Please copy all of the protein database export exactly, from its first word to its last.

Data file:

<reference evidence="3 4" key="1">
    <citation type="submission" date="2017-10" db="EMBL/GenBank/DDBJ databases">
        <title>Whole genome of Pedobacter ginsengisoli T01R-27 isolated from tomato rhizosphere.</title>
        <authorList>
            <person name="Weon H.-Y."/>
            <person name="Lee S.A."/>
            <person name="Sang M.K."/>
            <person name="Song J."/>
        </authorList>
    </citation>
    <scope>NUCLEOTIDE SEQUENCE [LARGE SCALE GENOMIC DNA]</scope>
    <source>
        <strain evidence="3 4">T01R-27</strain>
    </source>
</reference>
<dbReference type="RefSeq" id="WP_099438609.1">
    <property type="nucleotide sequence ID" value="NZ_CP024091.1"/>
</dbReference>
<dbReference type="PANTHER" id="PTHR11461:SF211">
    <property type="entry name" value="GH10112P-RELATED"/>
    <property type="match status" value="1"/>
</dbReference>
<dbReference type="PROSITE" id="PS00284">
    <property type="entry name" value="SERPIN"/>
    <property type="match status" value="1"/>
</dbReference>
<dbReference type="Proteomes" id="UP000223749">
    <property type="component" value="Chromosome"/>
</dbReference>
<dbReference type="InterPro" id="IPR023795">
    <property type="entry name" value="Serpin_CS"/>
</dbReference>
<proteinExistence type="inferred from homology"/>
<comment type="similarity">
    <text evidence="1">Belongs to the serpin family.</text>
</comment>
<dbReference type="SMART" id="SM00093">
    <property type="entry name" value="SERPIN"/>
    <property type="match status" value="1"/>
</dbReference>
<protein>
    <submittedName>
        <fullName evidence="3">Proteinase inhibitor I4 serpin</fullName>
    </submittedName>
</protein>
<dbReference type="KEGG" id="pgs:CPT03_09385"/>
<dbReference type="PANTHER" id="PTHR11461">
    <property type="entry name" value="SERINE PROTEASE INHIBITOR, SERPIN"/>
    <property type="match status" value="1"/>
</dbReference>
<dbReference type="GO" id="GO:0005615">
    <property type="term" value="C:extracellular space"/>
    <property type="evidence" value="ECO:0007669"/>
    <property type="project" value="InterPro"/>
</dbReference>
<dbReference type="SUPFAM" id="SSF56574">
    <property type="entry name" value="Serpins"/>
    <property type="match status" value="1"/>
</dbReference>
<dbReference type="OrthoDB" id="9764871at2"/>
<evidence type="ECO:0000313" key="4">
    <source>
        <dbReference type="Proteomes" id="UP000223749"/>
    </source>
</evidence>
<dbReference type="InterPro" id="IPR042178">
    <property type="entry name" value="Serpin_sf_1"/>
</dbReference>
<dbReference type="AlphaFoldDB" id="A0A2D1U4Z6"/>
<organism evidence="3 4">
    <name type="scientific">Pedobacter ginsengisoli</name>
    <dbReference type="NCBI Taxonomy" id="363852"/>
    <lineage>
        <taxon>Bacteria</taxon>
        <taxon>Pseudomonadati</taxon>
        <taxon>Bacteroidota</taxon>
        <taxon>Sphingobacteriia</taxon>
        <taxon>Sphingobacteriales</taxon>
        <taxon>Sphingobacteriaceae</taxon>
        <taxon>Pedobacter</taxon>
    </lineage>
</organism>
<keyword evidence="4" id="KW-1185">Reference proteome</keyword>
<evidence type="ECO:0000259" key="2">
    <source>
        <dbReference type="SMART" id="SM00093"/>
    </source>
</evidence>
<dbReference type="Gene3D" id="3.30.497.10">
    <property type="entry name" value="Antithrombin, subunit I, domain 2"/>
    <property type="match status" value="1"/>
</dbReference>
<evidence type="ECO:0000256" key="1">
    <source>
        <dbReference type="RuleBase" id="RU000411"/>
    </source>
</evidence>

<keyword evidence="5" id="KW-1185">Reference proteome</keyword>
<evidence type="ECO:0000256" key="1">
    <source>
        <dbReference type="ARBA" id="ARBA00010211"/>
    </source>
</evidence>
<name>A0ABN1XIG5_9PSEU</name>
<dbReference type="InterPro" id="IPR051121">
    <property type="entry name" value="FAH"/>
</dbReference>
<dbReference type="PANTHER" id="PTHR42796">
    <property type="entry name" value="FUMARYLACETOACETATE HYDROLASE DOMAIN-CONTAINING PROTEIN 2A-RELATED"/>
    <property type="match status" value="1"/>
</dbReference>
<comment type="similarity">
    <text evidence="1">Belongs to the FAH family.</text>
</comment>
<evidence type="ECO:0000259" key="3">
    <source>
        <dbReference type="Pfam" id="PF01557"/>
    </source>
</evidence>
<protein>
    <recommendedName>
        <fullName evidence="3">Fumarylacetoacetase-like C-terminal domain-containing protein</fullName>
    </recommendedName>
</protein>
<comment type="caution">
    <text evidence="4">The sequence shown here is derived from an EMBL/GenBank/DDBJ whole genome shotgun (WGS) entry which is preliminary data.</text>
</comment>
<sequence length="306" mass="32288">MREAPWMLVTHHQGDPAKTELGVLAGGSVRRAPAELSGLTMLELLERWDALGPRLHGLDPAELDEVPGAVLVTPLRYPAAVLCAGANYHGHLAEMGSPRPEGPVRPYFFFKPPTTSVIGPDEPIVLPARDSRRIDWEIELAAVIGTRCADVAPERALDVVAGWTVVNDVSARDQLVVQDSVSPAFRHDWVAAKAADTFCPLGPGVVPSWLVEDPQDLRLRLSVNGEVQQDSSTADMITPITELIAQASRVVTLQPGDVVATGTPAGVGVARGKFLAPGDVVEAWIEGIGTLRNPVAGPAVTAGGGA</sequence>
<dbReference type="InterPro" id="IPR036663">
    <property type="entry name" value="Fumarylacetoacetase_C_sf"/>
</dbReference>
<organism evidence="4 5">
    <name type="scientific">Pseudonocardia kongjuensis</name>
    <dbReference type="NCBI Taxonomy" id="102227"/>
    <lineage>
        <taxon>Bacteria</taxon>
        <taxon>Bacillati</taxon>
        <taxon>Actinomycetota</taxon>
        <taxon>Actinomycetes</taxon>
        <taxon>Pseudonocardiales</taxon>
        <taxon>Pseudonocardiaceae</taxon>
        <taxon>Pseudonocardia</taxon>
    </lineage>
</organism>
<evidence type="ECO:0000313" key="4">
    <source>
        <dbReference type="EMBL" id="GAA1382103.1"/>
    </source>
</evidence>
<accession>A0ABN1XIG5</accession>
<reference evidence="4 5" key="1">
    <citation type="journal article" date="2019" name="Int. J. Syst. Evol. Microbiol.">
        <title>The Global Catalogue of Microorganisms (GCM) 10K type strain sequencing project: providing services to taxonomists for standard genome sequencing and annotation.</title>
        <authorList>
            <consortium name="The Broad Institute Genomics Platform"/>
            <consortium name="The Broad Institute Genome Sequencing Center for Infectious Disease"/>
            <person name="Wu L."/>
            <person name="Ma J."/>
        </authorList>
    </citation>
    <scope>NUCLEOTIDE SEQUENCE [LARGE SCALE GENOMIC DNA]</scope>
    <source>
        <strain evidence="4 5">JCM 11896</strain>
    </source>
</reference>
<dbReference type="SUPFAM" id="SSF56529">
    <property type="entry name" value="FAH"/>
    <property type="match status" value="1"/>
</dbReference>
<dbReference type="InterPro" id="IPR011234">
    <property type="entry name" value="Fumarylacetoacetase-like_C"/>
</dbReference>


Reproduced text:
<reference evidence="3 4" key="1">
    <citation type="submission" date="2017-10" db="EMBL/GenBank/DDBJ databases">
        <title>Whole genome of Pedobacter ginsengisoli T01R-27 isolated from tomato rhizosphere.</title>
        <authorList>
            <person name="Weon H.-Y."/>
            <person name="Lee S.A."/>
            <person name="Sang M.K."/>
            <person name="Song J."/>
        </authorList>
    </citation>
    <scope>NUCLEOTIDE SEQUENCE [LARGE SCALE GENOMIC DNA]</scope>
    <source>
        <strain evidence="3 4">T01R-27</strain>
    </source>
</reference>
<dbReference type="RefSeq" id="WP_099438609.1">
    <property type="nucleotide sequence ID" value="NZ_CP024091.1"/>
</dbReference>
<dbReference type="PANTHER" id="PTHR11461:SF211">
    <property type="entry name" value="GH10112P-RELATED"/>
    <property type="match status" value="1"/>
</dbReference>
<dbReference type="PROSITE" id="PS00284">
    <property type="entry name" value="SERPIN"/>
    <property type="match status" value="1"/>
</dbReference>
<dbReference type="Proteomes" id="UP000223749">
    <property type="component" value="Chromosome"/>
</dbReference>
<dbReference type="InterPro" id="IPR023795">
    <property type="entry name" value="Serpin_CS"/>
</dbReference>
<proteinExistence type="inferred from homology"/>
<comment type="similarity">
    <text evidence="1">Belongs to the serpin family.</text>
</comment>
<dbReference type="SMART" id="SM00093">
    <property type="entry name" value="SERPIN"/>
    <property type="match status" value="1"/>
</dbReference>
<protein>
    <submittedName>
        <fullName evidence="3">Proteinase inhibitor I4 serpin</fullName>
    </submittedName>
</protein>
<dbReference type="KEGG" id="pgs:CPT03_09385"/>
<dbReference type="PANTHER" id="PTHR11461">
    <property type="entry name" value="SERINE PROTEASE INHIBITOR, SERPIN"/>
    <property type="match status" value="1"/>
</dbReference>
<dbReference type="GO" id="GO:0005615">
    <property type="term" value="C:extracellular space"/>
    <property type="evidence" value="ECO:0007669"/>
    <property type="project" value="InterPro"/>
</dbReference>
<dbReference type="SUPFAM" id="SSF56574">
    <property type="entry name" value="Serpins"/>
    <property type="match status" value="1"/>
</dbReference>
<dbReference type="OrthoDB" id="9764871at2"/>
<evidence type="ECO:0000313" key="4">
    <source>
        <dbReference type="Proteomes" id="UP000223749"/>
    </source>
</evidence>
<dbReference type="InterPro" id="IPR042178">
    <property type="entry name" value="Serpin_sf_1"/>
</dbReference>
<dbReference type="AlphaFoldDB" id="A0A2D1U4Z6"/>
<organism evidence="3 4">
    <name type="scientific">Pedobacter ginsengisoli</name>
    <dbReference type="NCBI Taxonomy" id="363852"/>
    <lineage>
        <taxon>Bacteria</taxon>
        <taxon>Pseudomonadati</taxon>
        <taxon>Bacteroidota</taxon>
        <taxon>Sphingobacteriia</taxon>
        <taxon>Sphingobacteriales</taxon>
        <taxon>Sphingobacteriaceae</taxon>
        <taxon>Pedobacter</taxon>
    </lineage>
</organism>
<keyword evidence="4" id="KW-1185">Reference proteome</keyword>
<evidence type="ECO:0000259" key="2">
    <source>
        <dbReference type="SMART" id="SM00093"/>
    </source>
</evidence>
<dbReference type="Gene3D" id="3.30.497.10">
    <property type="entry name" value="Antithrombin, subunit I, domain 2"/>
    <property type="match status" value="1"/>
</dbReference>
<evidence type="ECO:0000256" key="1">
    <source>
        <dbReference type="RuleBase" id="RU000411"/>
    </source>
</evidence>

<keyword evidence="5" id="KW-1185">Reference proteome</keyword>
<evidence type="ECO:0000256" key="1">
    <source>
        <dbReference type="ARBA" id="ARBA00010211"/>
    </source>
</evidence>
<name>A0ABN1XIG5_9PSEU</name>
<dbReference type="InterPro" id="IPR051121">
    <property type="entry name" value="FAH"/>
</dbReference>
<dbReference type="PANTHER" id="PTHR42796">
    <property type="entry name" value="FUMARYLACETOACETATE HYDROLASE DOMAIN-CONTAINING PROTEIN 2A-RELATED"/>
    <property type="match status" value="1"/>
</dbReference>
<comment type="similarity">
    <text evidence="1">Belongs to the FAH family.</text>
</comment>
<evidence type="ECO:0000259" key="3">
    <source>
        <dbReference type="Pfam" id="PF01557"/>
    </source>
</evidence>
<protein>
    <recommendedName>
        <fullName evidence="3">Fumarylacetoacetase-like C-terminal domain-containing protein</fullName>
    </recommendedName>
</protein>
<comment type="caution">
    <text evidence="4">The sequence shown here is derived from an EMBL/GenBank/DDBJ whole genome shotgun (WGS) entry which is preliminary data.</text>
</comment>
<sequence length="306" mass="32288">MREAPWMLVTHHQGDPAKTELGVLAGGSVRRAPAELSGLTMLELLERWDALGPRLHGLDPAELDEVPGAVLVTPLRYPAAVLCAGANYHGHLAEMGSPRPEGPVRPYFFFKPPTTSVIGPDEPIVLPARDSRRIDWEIELAAVIGTRCADVAPERALDVVAGWTVVNDVSARDQLVVQDSVSPAFRHDWVAAKAADTFCPLGPGVVPSWLVEDPQDLRLRLSVNGEVQQDSSTADMITPITELIAQASRVVTLQPGDVVATGTPAGVGVARGKFLAPGDVVEAWIEGIGTLRNPVAGPAVTAGGGA</sequence>
<dbReference type="InterPro" id="IPR036663">
    <property type="entry name" value="Fumarylacetoacetase_C_sf"/>
</dbReference>
<organism evidence="4 5">
    <name type="scientific">Pseudonocardia kongjuensis</name>
    <dbReference type="NCBI Taxonomy" id="102227"/>
    <lineage>
        <taxon>Bacteria</taxon>
        <taxon>Bacillati</taxon>
        <taxon>Actinomycetota</taxon>
        <taxon>Actinomycetes</taxon>
        <taxon>Pseudonocardiales</taxon>
        <taxon>Pseudonocardiaceae</taxon>
        <taxon>Pseudonocardia</taxon>
    </lineage>
</organism>
<evidence type="ECO:0000313" key="4">
    <source>
        <dbReference type="EMBL" id="GAA1382103.1"/>
    </source>
</evidence>
<accession>A0ABN1XIG5</accession>
<reference evidence="4 5" key="1">
    <citation type="journal article" date="2019" name="Int. J. Syst. Evol. Microbiol.">
        <title>The Global Catalogue of Microorganisms (GCM) 10K type strain sequencing project: providing services to taxonomists for standard genome sequencing and annotation.</title>
        <authorList>
            <consortium name="The Broad Institute Genomics Platform"/>
            <consortium name="The Broad Institute Genome Sequencing Center for Infectious Disease"/>
            <person name="Wu L."/>
            <person name="Ma J."/>
        </authorList>
    </citation>
    <scope>NUCLEOTIDE SEQUENCE [LARGE SCALE GENOMIC DNA]</scope>
    <source>
        <strain evidence="4 5">JCM 11896</strain>
    </source>
</reference>
<dbReference type="SUPFAM" id="SSF56529">
    <property type="entry name" value="FAH"/>
    <property type="match status" value="1"/>
</dbReference>
<dbReference type="InterPro" id="IPR011234">
    <property type="entry name" value="Fumarylacetoacetase-like_C"/>
</dbReference>